Credit default spreads (CDS) of debt issuers in the Gulf Cooperation Council took a hit over the weekend as political tensions in Egypt escalated and angry mobs took to the street in the country, violently protesting against rising unemployment and inflation in Egypt.
The cost of insuring five-year Saudi debt against default – hitherto one of the world’s safest 10 debt issuing sovereigns – rocketed more than 46 per cent on Friday, the latest trading day, and ended at around 110 basis points, up from around 75bp the day before, according to data from CMA Vision.
Qatar too saw its CDS rates shoot up by close to 15 per cent the same day, ending at 102.4bp, up from 89bp the day before.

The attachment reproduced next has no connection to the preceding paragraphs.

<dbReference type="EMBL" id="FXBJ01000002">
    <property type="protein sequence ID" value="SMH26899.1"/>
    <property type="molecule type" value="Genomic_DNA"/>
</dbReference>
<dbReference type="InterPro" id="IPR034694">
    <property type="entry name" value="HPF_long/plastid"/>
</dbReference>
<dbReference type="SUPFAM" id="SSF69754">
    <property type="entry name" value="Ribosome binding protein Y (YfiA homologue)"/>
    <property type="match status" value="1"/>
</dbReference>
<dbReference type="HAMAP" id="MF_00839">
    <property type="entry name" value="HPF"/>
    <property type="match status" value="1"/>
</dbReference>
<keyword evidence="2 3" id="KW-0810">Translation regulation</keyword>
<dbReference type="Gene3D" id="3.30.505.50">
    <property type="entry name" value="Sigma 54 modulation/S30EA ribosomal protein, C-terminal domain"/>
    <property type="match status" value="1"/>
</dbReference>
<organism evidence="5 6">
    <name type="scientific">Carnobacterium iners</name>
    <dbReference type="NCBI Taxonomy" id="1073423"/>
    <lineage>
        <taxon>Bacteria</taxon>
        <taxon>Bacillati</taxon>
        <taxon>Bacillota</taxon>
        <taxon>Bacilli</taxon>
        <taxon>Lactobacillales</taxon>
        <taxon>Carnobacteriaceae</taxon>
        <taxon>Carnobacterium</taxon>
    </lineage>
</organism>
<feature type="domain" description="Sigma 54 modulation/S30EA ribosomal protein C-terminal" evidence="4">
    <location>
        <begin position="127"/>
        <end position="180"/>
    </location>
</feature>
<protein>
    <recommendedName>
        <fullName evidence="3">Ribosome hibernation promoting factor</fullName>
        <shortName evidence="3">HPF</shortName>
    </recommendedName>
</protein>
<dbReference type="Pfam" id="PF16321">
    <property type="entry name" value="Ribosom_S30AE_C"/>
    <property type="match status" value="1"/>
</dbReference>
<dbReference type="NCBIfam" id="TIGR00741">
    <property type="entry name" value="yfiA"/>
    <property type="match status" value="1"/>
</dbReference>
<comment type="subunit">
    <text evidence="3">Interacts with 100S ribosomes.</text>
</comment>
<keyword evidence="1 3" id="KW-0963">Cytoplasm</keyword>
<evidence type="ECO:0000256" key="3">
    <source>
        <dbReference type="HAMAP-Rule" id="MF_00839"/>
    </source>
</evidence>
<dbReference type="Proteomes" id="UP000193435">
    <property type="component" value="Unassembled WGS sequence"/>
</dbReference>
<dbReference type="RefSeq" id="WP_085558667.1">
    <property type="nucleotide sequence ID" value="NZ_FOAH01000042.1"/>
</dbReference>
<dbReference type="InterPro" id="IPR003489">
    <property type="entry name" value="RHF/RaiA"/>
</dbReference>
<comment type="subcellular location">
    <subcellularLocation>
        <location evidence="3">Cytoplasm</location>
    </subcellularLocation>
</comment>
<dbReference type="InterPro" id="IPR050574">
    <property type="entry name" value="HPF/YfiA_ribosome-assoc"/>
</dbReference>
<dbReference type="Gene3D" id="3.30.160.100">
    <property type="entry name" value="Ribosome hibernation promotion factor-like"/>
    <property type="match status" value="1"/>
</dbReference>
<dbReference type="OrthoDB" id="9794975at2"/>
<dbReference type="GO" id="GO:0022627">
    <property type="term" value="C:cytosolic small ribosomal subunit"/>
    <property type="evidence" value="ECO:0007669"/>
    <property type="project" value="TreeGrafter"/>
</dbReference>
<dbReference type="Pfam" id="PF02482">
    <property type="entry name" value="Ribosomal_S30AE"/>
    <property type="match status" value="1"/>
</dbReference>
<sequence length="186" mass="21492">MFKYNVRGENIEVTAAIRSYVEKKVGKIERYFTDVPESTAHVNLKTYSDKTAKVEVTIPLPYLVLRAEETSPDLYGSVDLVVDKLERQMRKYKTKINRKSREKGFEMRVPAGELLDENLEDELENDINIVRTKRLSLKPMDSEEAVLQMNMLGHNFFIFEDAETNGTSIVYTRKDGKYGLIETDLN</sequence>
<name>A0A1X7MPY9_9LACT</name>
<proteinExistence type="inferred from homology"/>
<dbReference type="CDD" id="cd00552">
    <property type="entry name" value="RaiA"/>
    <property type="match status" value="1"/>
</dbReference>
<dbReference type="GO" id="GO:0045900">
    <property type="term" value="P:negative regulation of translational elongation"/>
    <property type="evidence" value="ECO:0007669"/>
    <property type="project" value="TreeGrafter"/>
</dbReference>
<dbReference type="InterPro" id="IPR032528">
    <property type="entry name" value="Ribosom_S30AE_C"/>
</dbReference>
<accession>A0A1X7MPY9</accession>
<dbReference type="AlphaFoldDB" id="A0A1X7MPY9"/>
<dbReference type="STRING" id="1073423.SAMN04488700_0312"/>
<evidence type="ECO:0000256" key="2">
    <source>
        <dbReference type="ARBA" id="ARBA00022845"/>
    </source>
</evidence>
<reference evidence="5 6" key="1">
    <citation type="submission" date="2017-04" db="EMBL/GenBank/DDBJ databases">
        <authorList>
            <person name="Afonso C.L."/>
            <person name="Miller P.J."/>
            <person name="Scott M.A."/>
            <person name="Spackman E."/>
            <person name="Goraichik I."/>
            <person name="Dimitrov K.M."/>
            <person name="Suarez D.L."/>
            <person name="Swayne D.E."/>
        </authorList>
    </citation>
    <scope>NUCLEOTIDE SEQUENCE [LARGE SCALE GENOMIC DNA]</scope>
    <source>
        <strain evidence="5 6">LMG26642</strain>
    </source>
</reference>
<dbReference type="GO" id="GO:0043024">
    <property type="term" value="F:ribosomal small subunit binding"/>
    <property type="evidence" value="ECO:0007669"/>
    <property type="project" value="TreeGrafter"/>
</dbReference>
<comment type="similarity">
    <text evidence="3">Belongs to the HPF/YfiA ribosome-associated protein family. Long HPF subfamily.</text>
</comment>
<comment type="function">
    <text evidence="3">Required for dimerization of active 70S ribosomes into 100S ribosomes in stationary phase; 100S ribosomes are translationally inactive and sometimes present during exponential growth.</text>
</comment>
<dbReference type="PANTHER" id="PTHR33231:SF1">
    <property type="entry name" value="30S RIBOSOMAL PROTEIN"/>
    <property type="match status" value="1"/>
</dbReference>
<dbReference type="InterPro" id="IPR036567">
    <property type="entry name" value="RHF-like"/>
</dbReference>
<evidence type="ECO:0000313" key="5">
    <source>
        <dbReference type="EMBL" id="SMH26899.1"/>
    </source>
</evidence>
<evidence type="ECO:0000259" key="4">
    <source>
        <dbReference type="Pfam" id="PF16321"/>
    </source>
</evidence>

Dubai CDS too inched up to 452.75bp on Friday, a leap from around 400bp in the weeks before the region flared up, with problems in Tunisia, Algeria and Yemen all adding up to political tensions in an already disturbed region.
CDS are benchmarks for protecting debt against default and traders use them to speculate on credit quality. An increase suggests deteriorating perceptions of creditworthiness and a drop shows improvement.
The swap contracts pay the buyer face value in exchange for the underlying securities if a borrower fails to meet its debt agreements. A basis point is 0.01 percentage point.